DailyLit, which began as a service in 2006 to e-mail short installments of books for consumers to read on different mobile devices, is being merged with Plympton, a digital publishing house dedicated to serialized fiction founded by journalist Jennifer 8. Lee and the novelist Yael Goldstein Love. Lee plans to use DailyLit’s digital platform to continue to offer serialized titles from other publishing houses, but also to promote Plympton's original series….
Sept. 30, 2012
E-books expand their potential with serialized fiction
Could serialized fiction finally force the e-book to evolve?
Various ventures are trying to satisfy a common complaint about e-books: that they are simply black-and-white digital reproductions of long-form print books, flat and unoriginal in their design and concept. One variation, what publishers call enhanced e-books, with audio and video elements woven throughout the text, has largely fallen flat with readers….
Sept. 28, 2012
The Kickstarter Chronicles
Amazon’s announcement about its updated line of Kindles earlier this month wasn’t just about hardware. The company also announced “Kindle Serials,” stories published in automatically updated installments. Kindle Serials launched with eight titles for purchase. Three of them were published by Plympton, an e-publishing house founded by novelist Yael Goldstein Love and former New York Times reporter Jennifer 8. Lee. Plympton aims to produce serialized versions of its fiction offerings….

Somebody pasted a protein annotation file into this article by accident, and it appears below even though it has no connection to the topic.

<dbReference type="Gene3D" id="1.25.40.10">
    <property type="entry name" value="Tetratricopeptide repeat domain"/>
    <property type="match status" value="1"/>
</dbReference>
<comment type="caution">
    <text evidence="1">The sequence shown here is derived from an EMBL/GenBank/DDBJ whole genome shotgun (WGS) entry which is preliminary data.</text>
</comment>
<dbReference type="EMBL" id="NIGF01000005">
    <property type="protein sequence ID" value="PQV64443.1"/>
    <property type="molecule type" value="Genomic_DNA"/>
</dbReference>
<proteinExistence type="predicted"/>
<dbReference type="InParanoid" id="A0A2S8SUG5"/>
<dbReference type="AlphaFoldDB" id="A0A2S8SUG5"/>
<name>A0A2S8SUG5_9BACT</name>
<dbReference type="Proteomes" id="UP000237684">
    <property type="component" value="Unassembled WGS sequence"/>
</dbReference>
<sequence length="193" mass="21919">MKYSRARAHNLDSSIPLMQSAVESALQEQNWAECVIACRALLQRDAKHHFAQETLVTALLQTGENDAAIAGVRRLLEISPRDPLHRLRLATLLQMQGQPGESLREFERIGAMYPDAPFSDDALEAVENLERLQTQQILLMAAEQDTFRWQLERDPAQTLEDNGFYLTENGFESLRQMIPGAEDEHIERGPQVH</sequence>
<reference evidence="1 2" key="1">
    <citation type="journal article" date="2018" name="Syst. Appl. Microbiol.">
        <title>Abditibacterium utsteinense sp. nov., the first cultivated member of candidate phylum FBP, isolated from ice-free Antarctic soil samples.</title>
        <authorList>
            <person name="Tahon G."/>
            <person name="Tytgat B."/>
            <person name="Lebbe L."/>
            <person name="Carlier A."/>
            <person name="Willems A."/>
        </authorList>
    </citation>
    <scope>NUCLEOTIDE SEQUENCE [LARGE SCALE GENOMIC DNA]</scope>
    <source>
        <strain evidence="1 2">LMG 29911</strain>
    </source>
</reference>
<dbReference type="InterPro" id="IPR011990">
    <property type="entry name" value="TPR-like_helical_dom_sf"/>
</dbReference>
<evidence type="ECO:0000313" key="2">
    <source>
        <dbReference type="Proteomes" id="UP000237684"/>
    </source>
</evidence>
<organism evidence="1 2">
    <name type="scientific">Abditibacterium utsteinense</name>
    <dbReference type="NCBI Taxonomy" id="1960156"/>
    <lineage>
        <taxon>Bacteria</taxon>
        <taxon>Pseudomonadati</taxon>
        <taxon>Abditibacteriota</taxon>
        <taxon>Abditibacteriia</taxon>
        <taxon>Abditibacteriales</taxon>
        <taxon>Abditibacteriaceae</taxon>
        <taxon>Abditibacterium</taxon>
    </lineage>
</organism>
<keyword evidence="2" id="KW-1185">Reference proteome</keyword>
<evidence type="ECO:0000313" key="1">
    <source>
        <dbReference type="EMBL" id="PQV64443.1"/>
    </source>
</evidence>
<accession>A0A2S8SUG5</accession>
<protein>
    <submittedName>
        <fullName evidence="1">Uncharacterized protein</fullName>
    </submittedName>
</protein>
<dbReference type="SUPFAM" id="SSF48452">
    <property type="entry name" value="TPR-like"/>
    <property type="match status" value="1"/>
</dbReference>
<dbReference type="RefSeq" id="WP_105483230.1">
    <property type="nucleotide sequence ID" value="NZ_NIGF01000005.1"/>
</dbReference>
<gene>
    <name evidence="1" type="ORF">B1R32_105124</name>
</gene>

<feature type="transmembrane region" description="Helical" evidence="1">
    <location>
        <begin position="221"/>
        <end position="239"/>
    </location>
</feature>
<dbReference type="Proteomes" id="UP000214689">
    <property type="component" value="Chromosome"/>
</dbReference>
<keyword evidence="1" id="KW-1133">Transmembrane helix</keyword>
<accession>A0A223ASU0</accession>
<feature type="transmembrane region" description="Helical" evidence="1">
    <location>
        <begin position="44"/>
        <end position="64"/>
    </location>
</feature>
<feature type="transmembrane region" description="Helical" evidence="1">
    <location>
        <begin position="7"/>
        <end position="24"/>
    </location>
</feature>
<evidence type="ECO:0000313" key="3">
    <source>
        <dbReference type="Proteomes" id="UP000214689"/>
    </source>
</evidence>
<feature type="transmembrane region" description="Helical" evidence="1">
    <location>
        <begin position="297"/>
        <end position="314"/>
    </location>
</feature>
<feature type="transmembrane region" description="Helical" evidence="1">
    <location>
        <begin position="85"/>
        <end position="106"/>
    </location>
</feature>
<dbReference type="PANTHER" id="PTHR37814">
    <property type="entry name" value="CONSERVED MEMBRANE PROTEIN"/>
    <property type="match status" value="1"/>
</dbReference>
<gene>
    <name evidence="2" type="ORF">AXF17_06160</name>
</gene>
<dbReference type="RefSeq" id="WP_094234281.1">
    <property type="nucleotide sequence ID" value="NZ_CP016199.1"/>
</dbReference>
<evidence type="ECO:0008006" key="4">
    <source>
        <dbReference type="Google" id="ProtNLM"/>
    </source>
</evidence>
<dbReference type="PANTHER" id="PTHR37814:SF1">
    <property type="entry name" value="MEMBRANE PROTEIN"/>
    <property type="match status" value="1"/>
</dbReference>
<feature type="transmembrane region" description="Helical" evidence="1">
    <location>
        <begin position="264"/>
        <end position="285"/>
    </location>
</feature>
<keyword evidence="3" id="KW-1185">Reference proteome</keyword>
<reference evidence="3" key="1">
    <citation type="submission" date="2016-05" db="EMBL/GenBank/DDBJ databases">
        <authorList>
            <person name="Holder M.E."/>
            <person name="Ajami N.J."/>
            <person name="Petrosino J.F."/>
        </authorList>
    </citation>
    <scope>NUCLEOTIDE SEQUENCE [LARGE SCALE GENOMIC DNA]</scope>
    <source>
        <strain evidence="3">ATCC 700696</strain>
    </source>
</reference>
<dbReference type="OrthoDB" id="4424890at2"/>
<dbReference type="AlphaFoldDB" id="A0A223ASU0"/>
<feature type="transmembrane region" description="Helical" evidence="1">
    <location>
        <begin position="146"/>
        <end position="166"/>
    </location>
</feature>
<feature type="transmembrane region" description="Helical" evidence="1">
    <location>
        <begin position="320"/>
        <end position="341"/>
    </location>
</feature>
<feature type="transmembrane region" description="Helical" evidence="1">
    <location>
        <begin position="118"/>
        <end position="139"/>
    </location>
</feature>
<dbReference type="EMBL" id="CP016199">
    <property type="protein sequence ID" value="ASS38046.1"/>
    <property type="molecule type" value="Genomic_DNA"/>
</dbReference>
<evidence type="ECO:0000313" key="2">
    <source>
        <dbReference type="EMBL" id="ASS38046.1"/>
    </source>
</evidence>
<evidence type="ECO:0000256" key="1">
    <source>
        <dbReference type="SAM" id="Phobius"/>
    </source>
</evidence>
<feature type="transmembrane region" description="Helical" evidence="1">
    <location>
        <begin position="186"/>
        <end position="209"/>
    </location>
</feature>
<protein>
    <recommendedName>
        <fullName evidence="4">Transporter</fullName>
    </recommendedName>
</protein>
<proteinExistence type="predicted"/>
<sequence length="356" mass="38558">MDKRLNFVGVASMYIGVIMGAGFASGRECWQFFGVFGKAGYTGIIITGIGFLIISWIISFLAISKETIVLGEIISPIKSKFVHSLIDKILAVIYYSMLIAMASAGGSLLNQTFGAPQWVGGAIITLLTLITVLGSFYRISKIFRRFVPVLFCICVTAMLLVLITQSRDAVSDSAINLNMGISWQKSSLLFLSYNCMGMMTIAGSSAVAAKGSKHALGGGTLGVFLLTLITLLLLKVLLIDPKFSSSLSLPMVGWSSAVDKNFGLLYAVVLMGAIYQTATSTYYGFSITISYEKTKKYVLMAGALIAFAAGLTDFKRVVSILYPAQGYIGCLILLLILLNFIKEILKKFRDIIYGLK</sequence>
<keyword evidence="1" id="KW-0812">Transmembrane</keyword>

Sept. 20, 2012
An Open Letter to Fiction Writers
Fellow fiction writers,

Let's be frank: we're not the healthiest-minded bunch. If we were we'd spend our days doing something more pleasant than writing fiction. But lately we seem to have taken a turn for the worse. We look out at the shifting landscape of publishing - e-books rising, big publishers quaking - and obsessively ask, both publicly and privately, Is the novel dead? Is it all Fifty Shades of Twilight from here on out? Are we going the way of the poets, soon to be read by only each other?....